Then there’s no use in lying about it anymore.
Morgana’s expression hardened. The budding witch straightened her back, looking up at Lancelot with a cold, hostile glimmer in her eyes.
“…I see. Do you have… a way out?”
“No,” she said again, shaking her head at him. “But I will find one. I always do.”
If worse comes to worst, I’ll put everyone around me to sleep and run. Starting with you.
“I’ll leave one way or another. No matter what.”
Her words had a strange effect on the man in front of her. A shadow had fallen over his face, darkening Lancelot’s eyes. Morgana could see him ball his hands into fists as he looked at her with a haunted, almost hollow expression.
“Does anyone else know?”
“…No. They don’t need to know.”
Morgana watched as Lancelot glanced behind him, looking left and right for any nearby guards. When he was sure that they were alone, the young knight took a step towards her.
“It takes six days to reach the border,” he said, his voice lowered to a barely audible whisper. “On the third day, you will find a cliff. It does not look like it, but a drop down that cliff leads to a soft landing in water… until you pass a dead tree. After that, the fall is fatal.”
The nobleman let out a sigh.
“If you time it right, it is easy to disappear there. In both senses of the word.”
Morgana was dumbstruck. Out of all the possible responses that Lancelot could have given her, this was the one that she had not expected.
Are you… actually helping me? Why would you do that?
She didn’t understand. Baffled, the budding witch looked up at him.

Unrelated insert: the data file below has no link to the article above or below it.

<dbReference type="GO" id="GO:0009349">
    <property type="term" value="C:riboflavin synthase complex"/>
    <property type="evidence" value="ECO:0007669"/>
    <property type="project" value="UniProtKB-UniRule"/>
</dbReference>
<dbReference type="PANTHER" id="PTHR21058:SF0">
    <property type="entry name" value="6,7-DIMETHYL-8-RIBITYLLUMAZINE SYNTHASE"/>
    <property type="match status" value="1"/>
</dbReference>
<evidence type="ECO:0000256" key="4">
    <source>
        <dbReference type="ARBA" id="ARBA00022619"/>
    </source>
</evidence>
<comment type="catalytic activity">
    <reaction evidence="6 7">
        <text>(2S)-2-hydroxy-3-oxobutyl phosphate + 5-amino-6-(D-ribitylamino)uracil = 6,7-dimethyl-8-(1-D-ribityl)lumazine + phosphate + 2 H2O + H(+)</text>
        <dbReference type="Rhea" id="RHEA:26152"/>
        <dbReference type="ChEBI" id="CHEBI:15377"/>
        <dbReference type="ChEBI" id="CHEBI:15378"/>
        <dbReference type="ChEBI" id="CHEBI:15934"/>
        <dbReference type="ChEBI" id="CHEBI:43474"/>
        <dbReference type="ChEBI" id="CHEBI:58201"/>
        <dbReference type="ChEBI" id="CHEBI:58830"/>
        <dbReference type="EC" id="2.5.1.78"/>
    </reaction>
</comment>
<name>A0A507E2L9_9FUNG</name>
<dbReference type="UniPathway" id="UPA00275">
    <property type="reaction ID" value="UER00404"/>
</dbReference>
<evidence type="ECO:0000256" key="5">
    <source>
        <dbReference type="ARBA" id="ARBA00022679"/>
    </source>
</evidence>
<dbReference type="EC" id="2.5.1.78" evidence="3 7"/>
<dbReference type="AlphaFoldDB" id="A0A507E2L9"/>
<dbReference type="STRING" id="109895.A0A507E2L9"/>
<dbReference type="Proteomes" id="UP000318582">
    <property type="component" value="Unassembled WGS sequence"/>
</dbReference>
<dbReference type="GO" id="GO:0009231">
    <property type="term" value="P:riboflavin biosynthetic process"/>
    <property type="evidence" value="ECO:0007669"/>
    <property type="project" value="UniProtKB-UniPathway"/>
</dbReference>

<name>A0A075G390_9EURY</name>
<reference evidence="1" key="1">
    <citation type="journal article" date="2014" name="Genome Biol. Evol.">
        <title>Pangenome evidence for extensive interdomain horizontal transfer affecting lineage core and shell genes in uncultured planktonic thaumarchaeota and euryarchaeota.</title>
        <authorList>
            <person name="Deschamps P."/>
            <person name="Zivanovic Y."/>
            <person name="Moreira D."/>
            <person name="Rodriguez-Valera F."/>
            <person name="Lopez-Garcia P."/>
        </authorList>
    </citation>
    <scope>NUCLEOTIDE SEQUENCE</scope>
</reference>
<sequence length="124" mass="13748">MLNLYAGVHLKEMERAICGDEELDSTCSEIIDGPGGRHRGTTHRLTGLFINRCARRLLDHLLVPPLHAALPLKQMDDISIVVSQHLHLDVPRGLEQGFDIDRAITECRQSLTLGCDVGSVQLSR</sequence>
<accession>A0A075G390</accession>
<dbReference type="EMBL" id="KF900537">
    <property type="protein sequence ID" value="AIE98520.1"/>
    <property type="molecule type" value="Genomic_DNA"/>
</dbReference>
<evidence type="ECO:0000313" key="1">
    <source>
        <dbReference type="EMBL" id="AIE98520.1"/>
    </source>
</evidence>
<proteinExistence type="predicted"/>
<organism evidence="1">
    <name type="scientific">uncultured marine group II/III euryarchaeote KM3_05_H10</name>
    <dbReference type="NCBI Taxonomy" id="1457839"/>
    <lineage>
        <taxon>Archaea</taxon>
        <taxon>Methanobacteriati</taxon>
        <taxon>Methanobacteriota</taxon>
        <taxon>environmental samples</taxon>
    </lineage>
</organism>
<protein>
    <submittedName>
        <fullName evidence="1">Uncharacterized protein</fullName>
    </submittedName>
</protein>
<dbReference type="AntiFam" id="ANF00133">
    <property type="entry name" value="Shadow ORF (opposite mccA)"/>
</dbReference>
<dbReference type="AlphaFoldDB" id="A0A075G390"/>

“Why… How… how do you know this?”
The young noble gave her a small, sad smile. For a moment, his guard dropped, and Morgana could see an expression of absolute heartbreak in the depths of his blue eyes.
“I have seen this happen before.”
And Morgana finally understood.
“My lady… I have no right to tell you what to-”
Morgana stepped forward, bridging the distance between the two of them and placing a hand on his arm. In a soft, gentle voice, she spoke to the young knight.
“We will meet again. You have my word.”
It took a few seconds for those words to reach him. But when they did, the spark returned to his eyes. Lancelot gave her a smile, nodding at Morgana in silent approval.
“Good. I will keep you to that.”
“Lancelot… Nobody else knows. They cannot know. I need you to keep this a secret.”
“I will. You have my word.”
He stepped away from her, moving himself back to a respectable distance.
“I must take my leave now, Morgana. I will pretend that we never had this conversation.”
“Where are you going?”
The nobleman’s smile turned into a fraction of a smirk as he looked down on her.
“On patrol. Someone has to guard the city, seeing how a certain commoner has entered the tournament instead of acting as guard-commander.”
“You took Gawain’s place?” Morgana asked, surprised. Lancelot gave her a single nod.
“Yes. I volunteered.”
“You did? But… what about the tournament?”
“What about it?” he replied. “I’m sure the Duke can manage without his son for a week.”
“You would do that for Gawain? Does he know you’re not participating?”
“No,” Lancelot said. Morgana watched his smile widen as the nobleman reflected her own words back to her.
”They don’t need to know.”
It was a strange sensation. She didn’t even realize it at first, because she had never felt that way before within the walls of Camelot.
But for a moment…
Just for a moment…
Morgana Pendragon felt completely understood.